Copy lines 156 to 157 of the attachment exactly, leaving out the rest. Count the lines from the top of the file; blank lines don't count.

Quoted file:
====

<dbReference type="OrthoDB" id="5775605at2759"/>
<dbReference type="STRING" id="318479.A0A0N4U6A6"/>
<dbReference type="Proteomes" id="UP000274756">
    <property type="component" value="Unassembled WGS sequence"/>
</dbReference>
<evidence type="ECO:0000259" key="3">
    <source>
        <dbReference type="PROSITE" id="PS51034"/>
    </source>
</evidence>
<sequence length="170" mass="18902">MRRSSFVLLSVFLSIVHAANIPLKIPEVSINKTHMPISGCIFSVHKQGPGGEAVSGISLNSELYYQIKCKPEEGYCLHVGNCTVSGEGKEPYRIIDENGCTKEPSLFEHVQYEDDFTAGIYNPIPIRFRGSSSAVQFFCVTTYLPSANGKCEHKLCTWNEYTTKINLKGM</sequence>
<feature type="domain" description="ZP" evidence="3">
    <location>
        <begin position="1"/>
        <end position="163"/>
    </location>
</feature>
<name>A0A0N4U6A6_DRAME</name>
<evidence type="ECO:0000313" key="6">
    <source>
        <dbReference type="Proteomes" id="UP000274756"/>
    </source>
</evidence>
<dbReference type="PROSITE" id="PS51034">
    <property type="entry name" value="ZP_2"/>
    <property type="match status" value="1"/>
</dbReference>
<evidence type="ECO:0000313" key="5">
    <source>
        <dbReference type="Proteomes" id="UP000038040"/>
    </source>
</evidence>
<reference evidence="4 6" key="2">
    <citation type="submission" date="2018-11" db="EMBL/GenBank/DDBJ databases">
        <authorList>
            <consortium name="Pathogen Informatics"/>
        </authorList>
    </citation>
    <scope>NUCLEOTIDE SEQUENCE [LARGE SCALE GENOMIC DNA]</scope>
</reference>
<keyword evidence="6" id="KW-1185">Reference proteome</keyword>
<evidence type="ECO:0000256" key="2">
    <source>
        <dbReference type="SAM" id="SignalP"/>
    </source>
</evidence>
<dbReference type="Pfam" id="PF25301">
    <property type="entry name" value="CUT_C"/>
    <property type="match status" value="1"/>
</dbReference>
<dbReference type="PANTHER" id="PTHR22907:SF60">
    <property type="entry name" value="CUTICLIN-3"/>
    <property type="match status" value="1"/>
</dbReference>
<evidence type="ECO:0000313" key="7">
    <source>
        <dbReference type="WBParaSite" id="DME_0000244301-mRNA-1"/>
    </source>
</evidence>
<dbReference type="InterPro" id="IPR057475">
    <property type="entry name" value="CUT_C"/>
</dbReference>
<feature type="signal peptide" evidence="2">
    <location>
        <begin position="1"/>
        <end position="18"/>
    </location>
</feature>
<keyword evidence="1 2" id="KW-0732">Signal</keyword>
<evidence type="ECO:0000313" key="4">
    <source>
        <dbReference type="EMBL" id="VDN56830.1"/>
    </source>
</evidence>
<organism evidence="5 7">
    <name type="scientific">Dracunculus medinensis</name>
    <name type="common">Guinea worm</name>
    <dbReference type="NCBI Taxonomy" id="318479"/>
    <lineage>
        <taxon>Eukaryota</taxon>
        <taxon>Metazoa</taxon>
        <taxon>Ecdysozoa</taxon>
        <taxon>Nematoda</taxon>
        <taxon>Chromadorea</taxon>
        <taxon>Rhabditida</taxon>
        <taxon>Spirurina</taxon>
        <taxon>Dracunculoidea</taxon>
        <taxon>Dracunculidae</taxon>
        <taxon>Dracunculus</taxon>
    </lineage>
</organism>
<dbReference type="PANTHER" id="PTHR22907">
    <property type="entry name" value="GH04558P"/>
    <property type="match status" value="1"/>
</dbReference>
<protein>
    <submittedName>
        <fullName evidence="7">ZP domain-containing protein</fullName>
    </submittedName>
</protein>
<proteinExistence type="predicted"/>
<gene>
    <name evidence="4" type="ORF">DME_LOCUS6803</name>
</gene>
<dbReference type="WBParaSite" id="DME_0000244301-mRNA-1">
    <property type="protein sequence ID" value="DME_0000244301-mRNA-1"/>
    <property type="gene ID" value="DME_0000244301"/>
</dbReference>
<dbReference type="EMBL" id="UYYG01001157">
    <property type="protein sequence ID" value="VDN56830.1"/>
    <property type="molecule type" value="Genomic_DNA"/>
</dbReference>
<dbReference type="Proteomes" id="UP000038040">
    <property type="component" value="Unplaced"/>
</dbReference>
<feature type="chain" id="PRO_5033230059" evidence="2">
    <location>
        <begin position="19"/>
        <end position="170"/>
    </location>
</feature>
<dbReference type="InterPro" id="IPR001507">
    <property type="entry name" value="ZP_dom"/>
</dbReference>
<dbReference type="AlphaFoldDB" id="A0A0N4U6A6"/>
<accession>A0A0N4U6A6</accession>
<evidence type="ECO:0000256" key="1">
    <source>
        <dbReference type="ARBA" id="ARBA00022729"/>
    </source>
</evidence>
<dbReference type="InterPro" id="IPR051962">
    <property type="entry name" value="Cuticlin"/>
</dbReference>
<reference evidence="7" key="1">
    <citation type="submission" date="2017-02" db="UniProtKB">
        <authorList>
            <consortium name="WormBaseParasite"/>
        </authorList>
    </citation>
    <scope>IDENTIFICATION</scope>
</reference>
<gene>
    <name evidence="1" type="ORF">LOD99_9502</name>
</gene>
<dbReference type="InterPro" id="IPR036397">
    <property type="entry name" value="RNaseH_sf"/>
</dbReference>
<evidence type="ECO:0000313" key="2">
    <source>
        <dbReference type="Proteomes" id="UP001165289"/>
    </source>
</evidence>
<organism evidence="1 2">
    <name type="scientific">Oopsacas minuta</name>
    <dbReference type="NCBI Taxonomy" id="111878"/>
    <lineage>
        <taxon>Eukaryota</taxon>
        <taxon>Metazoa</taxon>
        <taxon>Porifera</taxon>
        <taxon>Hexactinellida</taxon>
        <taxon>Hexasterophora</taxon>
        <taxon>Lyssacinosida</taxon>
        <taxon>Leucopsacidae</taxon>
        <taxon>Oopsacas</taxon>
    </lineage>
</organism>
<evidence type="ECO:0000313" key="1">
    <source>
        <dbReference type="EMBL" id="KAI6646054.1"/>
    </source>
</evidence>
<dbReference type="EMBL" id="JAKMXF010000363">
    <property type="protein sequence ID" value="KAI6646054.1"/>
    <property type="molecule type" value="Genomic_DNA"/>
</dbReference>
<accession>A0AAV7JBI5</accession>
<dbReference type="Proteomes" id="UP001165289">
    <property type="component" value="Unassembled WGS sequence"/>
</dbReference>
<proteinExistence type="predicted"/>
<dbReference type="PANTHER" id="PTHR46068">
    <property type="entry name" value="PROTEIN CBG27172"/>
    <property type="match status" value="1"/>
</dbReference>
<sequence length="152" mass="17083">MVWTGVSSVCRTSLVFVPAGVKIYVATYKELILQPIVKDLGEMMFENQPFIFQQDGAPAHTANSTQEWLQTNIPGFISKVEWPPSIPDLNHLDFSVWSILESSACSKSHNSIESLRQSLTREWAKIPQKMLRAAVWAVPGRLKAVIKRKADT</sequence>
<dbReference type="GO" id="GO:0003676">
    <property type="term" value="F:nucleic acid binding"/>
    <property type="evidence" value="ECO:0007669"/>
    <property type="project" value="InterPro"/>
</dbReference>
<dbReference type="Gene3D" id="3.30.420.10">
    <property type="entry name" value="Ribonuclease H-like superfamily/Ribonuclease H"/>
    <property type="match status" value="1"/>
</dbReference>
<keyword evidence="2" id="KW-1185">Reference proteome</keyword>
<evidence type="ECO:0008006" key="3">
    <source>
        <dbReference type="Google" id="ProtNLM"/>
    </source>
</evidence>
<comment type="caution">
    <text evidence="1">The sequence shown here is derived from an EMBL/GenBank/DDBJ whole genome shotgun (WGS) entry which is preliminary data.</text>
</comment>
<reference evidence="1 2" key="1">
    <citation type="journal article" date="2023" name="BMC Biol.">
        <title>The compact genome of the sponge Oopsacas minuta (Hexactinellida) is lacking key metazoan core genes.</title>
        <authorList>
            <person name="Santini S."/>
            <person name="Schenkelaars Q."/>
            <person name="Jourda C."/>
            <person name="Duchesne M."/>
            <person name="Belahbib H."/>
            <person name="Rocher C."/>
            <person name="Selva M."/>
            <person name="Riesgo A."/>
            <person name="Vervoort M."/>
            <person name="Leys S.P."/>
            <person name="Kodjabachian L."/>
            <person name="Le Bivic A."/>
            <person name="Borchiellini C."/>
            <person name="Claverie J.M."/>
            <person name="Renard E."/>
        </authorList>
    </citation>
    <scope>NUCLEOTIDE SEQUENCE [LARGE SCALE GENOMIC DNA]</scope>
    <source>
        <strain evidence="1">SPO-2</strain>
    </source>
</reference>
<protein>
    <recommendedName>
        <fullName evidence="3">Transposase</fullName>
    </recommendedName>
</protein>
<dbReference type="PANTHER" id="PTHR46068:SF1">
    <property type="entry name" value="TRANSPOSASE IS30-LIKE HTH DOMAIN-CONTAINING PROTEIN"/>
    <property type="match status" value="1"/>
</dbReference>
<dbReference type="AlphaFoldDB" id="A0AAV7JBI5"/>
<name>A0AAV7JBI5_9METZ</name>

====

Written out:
    <dbReference type="NCBI Taxonomy" id="111878"/>
    <lineage>